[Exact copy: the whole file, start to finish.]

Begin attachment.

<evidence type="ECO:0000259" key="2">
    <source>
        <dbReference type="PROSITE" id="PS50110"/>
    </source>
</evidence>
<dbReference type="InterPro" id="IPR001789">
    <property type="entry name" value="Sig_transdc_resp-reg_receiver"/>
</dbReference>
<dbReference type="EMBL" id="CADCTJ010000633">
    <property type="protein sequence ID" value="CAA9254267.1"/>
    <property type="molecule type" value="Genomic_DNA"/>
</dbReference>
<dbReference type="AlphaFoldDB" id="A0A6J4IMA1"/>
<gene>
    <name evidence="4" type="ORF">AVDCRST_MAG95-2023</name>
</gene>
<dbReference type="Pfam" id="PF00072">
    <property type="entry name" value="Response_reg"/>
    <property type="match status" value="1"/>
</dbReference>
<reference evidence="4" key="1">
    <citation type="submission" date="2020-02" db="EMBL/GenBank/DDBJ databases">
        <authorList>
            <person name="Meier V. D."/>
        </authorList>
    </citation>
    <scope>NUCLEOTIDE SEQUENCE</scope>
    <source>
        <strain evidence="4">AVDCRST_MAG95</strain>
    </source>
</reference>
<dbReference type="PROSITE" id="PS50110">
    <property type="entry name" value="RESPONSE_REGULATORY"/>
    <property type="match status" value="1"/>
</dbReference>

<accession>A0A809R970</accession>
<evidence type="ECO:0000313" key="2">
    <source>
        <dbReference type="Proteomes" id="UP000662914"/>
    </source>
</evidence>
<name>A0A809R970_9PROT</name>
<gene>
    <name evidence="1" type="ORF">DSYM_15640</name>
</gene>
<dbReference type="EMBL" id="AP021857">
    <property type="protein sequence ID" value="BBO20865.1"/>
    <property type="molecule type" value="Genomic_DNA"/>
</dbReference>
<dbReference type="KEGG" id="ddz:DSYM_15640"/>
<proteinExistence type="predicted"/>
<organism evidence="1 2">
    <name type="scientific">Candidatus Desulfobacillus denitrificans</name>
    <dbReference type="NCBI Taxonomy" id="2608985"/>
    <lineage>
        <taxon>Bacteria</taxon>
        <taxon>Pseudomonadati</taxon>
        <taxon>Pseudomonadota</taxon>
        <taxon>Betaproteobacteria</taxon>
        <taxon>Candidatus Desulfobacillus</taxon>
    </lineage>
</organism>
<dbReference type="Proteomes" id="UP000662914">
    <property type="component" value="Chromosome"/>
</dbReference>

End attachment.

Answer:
<evidence type="ECO:0000259" key="2">
    <source>
        <dbReference type="PROSITE" id="PS50110"/>
    </source>
</evidence>
<dbReference type="InterPro" id="IPR001789">
    <property type="entry name" value="Sig_transdc_resp-reg_receiver"/>
</dbReference>
<dbReference type="EMBL" id="CADCTJ010000633">
    <property type="protein sequence ID" value="CAA9254267.1"/>
    <property type="molecule type" value="Genomic_DNA"/>
</dbReference>
<dbReference type="AlphaFoldDB" id="A0A6J4IMA1"/>
<gene>
    <name evidence="4" type="ORF">AVDCRST_MAG95-2023</name>
</gene>
<dbReference type="Pfam" id="PF00072">
    <property type="entry name" value="Response_reg"/>
    <property type="match status" value="1"/>
</dbReference>
<reference evidence="4" key="1">
    <citation type="submission" date="2020-02" db="EMBL/GenBank/DDBJ databases">
        <authorList>
            <person name="Meier V. D."/>
        </authorList>
    </citation>
    <scope>NUCLEOTIDE SEQUENCE</scope>
    <source>
        <strain evidence="4">AVDCRST_MAG95</strain>
    </source>
</reference>
<dbReference type="PROSITE" id="PS50110">
    <property type="entry name" value="RESPONSE_REGULATORY"/>
    <property type="match status" value="1"/>
</dbReference>

<accession>A0A809R970</accession>
<evidence type="ECO:0000313" key="2">
    <source>
        <dbReference type="Proteomes" id="UP000662914"/>
    </source>
</evidence>
<name>A0A809R970_9PROT</name>
<gene>
    <name evidence="1" type="ORF">DSYM_15640</name>
</gene>
<dbReference type="EMBL" id="AP021857">
    <property type="protein sequence ID" value="BBO20865.1"/>
    <property type="molecule type" value="Genomic_DNA"/>
</dbReference>
<dbReference type="KEGG" id="ddz:DSYM_15640"/>
<proteinExistence type="predicted"/>
<organism evidence="1 2">
    <name type="scientific">Candidatus Desulfobacillus denitrificans</name>
    <dbReference type="NCBI Taxonomy" id="2608985"/>
    <lineage>
        <taxon>Bacteria</taxon>
        <taxon>Pseudomonadati</taxon>
        <taxon>Pseudomonadota</taxon>
        <taxon>Betaproteobacteria</taxon>
        <taxon>Candidatus Desulfobacillus</taxon>
    </lineage>
</organism>
<dbReference type="Proteomes" id="UP000662914">
    <property type="component" value="Chromosome"/>
</dbReference>